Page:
mental health Sundays #8 - antisemitism and mental health


I don’t even know where to begin. My mental health can’t be untangled from antisemitism, both the antisemitism that I’ve personally faced, and the generations of antisemitism that have shaped me and my family. From a grandparent with severe PTSD from the Holocaust, to displacements and exiles and new beginnings, to my mother’s pregnancy with me, a lot of which she spent in a bomb shelter. I spent so much of my childhood in fear of suicide bombings, convinced that every time my father, my only relief from my mother’s abuse, went back to Israel, he would never come back. I’ve had to swallow microaggressions since elementary school. I was essentially driven out of my middle school after the principal blamed my Jewishness for my reluctance to forgive a teacher’s abusive behavior. In high school, college, and grad school, I had to bite my tongue when my peers called Jews colonizers. In the depths of an eating disorder, while I was exercising myself to death, a high school teacher thought it appropriate to grill me on my stance on the Israeli-Palestinian conflict. I pretended not to care when an old boyfriend made jokes at the expense of my people. I’ve survived bombs. I’ve experienced a lifetime of passing through metal detectors before entering a synagogue or Jewish community center. I’ve never, ever felt safe in activist spaces, because it doesn’t take long for them to show me that their activism doesn’t extend to people like me.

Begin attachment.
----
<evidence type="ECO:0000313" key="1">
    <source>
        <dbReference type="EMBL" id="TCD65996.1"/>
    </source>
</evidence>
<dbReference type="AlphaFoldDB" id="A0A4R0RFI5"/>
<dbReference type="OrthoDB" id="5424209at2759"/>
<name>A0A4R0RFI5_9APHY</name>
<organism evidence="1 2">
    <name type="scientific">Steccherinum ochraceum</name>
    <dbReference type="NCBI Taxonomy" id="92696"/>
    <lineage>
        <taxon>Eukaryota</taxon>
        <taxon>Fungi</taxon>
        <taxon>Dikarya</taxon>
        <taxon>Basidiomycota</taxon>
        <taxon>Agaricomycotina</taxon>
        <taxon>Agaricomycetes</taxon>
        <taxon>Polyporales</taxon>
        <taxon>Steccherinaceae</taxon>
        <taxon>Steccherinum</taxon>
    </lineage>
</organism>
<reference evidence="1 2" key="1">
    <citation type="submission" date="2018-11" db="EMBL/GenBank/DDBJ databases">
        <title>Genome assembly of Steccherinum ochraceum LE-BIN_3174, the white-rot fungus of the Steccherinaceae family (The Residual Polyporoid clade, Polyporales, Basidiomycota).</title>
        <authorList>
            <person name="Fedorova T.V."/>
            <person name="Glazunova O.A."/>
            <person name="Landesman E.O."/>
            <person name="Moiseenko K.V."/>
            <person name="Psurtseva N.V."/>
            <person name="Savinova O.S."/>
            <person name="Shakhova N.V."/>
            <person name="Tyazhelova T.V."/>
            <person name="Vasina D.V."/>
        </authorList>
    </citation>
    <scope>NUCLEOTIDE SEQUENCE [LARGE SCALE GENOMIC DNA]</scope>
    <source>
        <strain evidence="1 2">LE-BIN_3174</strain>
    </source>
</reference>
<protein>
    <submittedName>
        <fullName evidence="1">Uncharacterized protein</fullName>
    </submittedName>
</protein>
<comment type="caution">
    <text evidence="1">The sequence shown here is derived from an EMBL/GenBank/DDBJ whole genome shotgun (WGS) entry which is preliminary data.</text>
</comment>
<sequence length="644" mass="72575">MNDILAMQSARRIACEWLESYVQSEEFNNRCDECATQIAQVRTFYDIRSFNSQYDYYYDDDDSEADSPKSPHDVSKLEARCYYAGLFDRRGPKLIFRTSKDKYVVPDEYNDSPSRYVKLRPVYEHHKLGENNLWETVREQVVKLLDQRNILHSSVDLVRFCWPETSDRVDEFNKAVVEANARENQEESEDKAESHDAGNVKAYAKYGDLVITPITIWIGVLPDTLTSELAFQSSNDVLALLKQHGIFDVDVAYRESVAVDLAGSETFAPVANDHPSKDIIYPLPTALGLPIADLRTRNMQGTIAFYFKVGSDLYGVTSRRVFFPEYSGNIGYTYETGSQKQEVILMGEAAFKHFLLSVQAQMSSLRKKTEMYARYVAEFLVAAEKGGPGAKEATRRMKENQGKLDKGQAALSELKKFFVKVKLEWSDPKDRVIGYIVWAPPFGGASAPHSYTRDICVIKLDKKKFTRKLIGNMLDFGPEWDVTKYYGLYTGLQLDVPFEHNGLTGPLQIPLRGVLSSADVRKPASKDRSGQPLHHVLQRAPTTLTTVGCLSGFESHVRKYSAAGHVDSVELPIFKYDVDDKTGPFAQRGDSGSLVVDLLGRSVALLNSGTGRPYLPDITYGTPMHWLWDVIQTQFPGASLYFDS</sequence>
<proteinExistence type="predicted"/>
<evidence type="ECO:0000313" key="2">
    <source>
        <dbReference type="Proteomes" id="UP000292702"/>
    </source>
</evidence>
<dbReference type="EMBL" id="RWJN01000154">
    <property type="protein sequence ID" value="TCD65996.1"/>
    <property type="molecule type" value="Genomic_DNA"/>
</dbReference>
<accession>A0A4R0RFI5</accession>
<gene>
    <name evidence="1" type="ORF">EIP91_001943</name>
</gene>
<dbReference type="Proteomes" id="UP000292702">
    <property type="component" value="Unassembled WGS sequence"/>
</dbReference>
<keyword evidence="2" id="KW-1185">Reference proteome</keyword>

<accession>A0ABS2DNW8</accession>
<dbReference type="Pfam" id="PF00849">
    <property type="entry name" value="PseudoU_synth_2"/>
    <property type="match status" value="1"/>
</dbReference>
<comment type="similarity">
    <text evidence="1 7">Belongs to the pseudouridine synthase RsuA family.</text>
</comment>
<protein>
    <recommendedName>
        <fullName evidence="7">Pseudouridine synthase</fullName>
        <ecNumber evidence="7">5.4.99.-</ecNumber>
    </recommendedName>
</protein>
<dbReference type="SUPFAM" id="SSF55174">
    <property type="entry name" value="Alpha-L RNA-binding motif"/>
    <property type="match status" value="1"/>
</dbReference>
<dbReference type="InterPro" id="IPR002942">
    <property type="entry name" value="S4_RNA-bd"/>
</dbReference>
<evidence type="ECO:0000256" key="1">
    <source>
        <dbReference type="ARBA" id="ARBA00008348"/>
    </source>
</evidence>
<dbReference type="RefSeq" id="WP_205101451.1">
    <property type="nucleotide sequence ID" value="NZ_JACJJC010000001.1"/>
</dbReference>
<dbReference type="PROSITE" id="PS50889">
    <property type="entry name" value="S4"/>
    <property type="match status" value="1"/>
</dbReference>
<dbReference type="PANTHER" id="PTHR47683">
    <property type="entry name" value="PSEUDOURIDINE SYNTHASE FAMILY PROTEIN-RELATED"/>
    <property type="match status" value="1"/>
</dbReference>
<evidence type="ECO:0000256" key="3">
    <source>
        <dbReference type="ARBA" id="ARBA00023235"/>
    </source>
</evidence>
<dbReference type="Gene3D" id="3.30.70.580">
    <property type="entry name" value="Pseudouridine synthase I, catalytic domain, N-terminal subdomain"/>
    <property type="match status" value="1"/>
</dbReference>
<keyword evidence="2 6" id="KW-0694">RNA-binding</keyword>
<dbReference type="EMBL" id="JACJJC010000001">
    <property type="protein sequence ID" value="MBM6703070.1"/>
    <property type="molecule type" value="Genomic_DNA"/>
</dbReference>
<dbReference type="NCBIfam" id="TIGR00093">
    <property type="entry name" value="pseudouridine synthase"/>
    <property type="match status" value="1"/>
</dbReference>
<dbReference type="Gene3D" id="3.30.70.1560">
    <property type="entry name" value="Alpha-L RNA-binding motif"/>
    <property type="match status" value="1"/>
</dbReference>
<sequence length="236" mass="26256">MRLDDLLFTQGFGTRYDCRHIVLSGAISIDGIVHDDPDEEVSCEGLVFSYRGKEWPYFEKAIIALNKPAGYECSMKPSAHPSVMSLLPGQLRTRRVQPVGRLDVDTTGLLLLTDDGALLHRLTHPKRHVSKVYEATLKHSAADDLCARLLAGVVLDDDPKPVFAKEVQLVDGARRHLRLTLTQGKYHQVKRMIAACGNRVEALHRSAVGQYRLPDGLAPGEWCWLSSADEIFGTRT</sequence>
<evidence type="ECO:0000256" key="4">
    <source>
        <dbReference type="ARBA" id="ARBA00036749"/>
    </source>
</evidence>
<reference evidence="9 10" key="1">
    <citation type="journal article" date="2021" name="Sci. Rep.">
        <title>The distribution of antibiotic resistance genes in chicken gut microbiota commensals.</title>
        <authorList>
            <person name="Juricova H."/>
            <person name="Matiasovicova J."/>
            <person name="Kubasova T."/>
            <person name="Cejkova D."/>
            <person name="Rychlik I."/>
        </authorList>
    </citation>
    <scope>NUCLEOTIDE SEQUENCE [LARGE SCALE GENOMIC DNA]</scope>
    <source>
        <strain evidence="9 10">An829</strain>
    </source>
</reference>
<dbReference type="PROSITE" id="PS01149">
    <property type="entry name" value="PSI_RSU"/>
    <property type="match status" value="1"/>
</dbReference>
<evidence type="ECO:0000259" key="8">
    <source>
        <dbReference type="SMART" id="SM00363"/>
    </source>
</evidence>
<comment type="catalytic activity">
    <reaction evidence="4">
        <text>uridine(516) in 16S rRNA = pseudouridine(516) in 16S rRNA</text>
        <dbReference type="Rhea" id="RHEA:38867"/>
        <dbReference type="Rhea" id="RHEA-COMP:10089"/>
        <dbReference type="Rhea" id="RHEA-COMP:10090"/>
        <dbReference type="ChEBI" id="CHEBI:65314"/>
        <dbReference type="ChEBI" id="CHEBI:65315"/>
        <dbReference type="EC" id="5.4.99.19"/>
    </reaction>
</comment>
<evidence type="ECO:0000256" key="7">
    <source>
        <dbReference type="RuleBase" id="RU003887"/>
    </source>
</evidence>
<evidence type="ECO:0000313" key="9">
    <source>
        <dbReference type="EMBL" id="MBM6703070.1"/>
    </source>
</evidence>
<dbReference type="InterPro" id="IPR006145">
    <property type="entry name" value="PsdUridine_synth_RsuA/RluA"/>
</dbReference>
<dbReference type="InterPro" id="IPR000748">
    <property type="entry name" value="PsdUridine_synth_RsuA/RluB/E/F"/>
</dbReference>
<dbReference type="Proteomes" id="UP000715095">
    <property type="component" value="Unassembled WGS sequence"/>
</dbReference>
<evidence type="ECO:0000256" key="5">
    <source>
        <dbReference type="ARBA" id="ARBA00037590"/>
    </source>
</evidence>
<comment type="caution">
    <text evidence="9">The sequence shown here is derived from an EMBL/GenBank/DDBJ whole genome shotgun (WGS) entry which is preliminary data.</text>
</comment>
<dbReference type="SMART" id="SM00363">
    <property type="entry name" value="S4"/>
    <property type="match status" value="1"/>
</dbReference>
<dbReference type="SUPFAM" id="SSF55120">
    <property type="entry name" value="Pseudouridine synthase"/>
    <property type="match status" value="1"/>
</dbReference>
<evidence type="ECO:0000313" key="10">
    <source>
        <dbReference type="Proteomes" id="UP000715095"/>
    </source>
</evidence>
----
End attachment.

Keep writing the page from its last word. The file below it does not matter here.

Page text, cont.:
We’re told that antisemitism doesn’t exist anymore, that we’re being dramatic, that discussing our oppression is a distraction from the real issues. The amount of gas lighting that makes us doubt our own experience is hard to describe. We are tokenized by right wingers and leftists alike, and told that this tokenization is acceptance. But we never really fit in anywhere. We never have.

The silence from my friends hurts me at a visceral level and fuels my anxiety and depression. I feel expendable and used at the same time. And I don’t even know how to start healing from this trauma when no one will even begin to acknowledge it.